The serious study of children's literature may be said to have begun with Freud, who found in folk and fairy tales evidence supporting his theory of the unconscious. More recently Bruno Bettelheim, taking his cue from The Interpretation of Dreams and other texts, has argued persuasively that the enduring appeal of many of the ancient classics of children's literature derives from their ability to resolve satisfactorily the symbolized confusions in their audiences' psyche.1 The great tales, he says, depict sibling rivalry, as in Cinderella and Goldilocks; they touch on incestuous love-feelings between children, as in Brother and Sister; they deal with separation anxieties, for instance in Hansel and Gretel; many of them, such as Snow White and Rapunzel, explore the sexual rivalry between mothers and daughters or, as in Jack and the Beanstalk, between fathers and sons; and still others dramatize, in rich, symbolic images, the theme of adolescent sexual awakening. The most striking examples of this latter type are Sleeping Beauty, The Frog Prince, and, although Bettelheim does not discuss it, Beauty and the Beast.
The reading of Peter Pan undertaken here accepts the broad outlines of Bettelheim's Freudian approach. I shall argue, first, that in his story Barrie unconsciously created a vast, symbolic metaphor—the Neverland—of the child's id; and that, secondly, he populated it with figures of an almost archetypal resonance. For example, the confrontation between Peter and his rival, Captain Hook, is, as we shall see, sharply Oedipal both in its nature and its resolution. Finally, I shall suggest that a Freudian analysis not only is the key to the fundamental meaning of Barrie's greatest work but is also indispensable in understanding its enormous popular success. Like the classics of the genre, Peter Pan successfully works through some of the important psychic tensions [End Page 37] struggling for resolution in the child's developing mind, and this is the basis of its captivating charm.
Andrew Birkin's J. M. Barrie and the Lost Boys is a recent study which has updated and brought together in a masterly way the biographical and literary evidence bearing on the genesis of Peter Pan.2 What Birkin suggests is that in his work Barrie dramatized, to an unusual degree, the most distressing conflicts at war in his unconscious mind. Further, it appears that Barrie himself was only partially aware of the profound nexus between his inner psychic tensions and his art, and even then only towards the end of his creative life. Not until 1922, for example, when he was in his sixties, was he able to record in his literary notebooks following a particularly upsetting personal dream: "It is as if long after writing 'P.Pan' its true meaning came to me—Desperate attempt to grow up but can't."3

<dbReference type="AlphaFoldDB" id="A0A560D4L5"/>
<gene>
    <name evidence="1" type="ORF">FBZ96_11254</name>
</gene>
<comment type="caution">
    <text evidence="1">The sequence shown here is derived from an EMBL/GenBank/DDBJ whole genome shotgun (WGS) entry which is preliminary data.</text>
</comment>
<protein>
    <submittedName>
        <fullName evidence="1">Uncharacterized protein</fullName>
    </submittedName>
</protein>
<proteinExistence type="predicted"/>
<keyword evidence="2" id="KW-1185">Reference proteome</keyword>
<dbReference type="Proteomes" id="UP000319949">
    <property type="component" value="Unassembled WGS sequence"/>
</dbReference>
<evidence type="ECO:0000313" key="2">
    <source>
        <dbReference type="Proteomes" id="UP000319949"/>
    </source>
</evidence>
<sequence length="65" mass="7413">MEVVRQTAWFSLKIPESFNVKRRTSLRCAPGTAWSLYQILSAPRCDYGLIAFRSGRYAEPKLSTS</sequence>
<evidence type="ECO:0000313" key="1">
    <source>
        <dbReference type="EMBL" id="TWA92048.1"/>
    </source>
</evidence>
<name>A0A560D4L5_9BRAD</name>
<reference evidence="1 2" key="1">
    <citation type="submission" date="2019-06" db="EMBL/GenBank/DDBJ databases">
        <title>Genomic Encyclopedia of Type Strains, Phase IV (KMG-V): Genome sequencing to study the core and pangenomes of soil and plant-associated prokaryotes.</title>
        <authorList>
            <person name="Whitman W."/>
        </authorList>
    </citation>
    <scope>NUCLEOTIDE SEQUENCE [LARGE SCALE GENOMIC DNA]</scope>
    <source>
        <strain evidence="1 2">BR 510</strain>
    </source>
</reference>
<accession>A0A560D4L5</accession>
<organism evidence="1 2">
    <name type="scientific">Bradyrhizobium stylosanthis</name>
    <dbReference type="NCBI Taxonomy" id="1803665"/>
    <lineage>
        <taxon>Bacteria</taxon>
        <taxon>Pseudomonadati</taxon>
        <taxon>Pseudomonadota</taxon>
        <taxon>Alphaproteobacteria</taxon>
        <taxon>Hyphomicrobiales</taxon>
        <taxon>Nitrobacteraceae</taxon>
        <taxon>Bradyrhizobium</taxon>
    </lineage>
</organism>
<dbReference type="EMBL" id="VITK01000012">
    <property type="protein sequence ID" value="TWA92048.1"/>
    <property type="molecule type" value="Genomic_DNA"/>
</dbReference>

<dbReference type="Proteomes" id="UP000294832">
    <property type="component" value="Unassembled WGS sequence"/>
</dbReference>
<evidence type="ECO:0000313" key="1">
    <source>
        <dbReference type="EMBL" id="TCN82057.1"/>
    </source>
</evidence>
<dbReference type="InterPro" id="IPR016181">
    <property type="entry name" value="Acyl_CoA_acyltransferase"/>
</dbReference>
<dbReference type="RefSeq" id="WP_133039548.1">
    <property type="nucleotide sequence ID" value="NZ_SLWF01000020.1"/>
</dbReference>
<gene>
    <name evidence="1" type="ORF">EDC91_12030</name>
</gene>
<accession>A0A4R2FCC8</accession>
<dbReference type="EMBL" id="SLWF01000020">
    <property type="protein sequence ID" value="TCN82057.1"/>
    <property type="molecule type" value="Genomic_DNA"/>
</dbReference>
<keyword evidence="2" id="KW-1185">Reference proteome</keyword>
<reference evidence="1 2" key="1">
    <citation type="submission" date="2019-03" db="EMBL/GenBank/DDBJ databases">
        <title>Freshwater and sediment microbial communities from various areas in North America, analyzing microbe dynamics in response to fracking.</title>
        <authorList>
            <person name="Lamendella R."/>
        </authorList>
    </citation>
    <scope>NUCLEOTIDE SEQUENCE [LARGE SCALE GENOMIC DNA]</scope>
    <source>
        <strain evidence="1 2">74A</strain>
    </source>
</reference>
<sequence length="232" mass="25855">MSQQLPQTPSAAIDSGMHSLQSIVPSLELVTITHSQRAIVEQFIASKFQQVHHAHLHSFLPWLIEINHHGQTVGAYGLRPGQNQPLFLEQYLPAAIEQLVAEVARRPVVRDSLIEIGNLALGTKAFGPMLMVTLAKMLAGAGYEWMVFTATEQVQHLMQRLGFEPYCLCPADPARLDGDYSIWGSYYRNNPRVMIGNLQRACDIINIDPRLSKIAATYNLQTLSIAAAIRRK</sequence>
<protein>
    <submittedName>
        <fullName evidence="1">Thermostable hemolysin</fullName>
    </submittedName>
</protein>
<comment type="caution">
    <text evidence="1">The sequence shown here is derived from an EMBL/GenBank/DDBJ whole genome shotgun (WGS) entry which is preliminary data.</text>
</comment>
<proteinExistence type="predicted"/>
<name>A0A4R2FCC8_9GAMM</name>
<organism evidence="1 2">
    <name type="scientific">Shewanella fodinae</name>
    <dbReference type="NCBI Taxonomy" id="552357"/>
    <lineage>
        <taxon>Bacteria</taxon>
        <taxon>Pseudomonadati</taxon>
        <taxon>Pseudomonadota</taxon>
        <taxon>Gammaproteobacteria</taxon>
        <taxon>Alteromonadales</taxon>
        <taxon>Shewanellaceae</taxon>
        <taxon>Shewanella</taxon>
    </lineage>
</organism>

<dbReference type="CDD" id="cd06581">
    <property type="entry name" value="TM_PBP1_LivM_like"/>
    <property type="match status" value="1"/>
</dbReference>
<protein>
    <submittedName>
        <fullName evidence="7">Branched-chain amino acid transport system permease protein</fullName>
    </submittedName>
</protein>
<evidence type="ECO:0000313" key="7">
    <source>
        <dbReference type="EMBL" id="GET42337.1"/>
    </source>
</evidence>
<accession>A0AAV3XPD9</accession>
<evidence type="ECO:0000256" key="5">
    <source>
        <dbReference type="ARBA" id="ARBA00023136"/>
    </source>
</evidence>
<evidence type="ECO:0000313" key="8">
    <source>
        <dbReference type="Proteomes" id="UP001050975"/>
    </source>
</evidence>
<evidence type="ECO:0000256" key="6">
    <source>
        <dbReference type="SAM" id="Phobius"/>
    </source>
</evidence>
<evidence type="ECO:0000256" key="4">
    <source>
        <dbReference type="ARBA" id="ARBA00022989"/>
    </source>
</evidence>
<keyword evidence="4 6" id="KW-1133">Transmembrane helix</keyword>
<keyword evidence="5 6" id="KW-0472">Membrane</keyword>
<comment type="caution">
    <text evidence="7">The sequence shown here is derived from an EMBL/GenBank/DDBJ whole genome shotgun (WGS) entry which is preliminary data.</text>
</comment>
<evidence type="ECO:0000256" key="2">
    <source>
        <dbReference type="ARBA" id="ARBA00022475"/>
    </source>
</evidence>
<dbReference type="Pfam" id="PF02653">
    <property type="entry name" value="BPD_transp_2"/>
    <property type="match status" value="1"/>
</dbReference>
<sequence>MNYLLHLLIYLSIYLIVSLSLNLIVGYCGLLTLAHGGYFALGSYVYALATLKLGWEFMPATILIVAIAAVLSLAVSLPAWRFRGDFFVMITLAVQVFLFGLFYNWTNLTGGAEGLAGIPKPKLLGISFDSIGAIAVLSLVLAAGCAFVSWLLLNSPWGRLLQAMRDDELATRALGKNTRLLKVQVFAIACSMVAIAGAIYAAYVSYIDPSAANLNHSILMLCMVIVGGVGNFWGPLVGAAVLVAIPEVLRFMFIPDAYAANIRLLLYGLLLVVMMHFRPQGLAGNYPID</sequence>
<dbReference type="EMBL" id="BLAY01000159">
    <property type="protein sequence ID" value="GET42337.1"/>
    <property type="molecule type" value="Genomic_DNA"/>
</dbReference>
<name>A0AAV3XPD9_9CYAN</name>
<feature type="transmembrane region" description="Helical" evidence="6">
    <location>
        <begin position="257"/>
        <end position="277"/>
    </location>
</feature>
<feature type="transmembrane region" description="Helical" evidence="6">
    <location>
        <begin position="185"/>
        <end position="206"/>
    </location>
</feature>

Birkin's conclusions, while by far the best-supported in terms of evidence and scholarship, are nevertheless—as he would be the first to agree—neither original nor unique. Cynthia Asquith, among others, made a similar point in her Portrait of Barrie (1955):
Besides, I know that, whatever his views about reticence, once Barrrie took a pen into his hand something unpremeditated nearly always ran out of it. His subconscious was more than a collaborator. It could, too often did, take control. He might make a myriad notes before he began to write, but he never quite knew what would emerge.4
Asquith's observations are more than merely ancedotal; they are borne out in every way by Barrie's own revelations about his mode of composition. In 1928, for instance, he wrote a prefatory dedication to the playscript of Peter Pan, some twenty-four years after the first production. In it he remarked how "suspicious" it was that, despite his customary ability to "haul back to mind the writing of every other essay of mine, however forgotten by the pretty public," he had no recollection of having composed his most famous work.5 There seems to have been nothing tongue-in-cheek about this remark. It suggests either that he repressed [End Page 38] what was...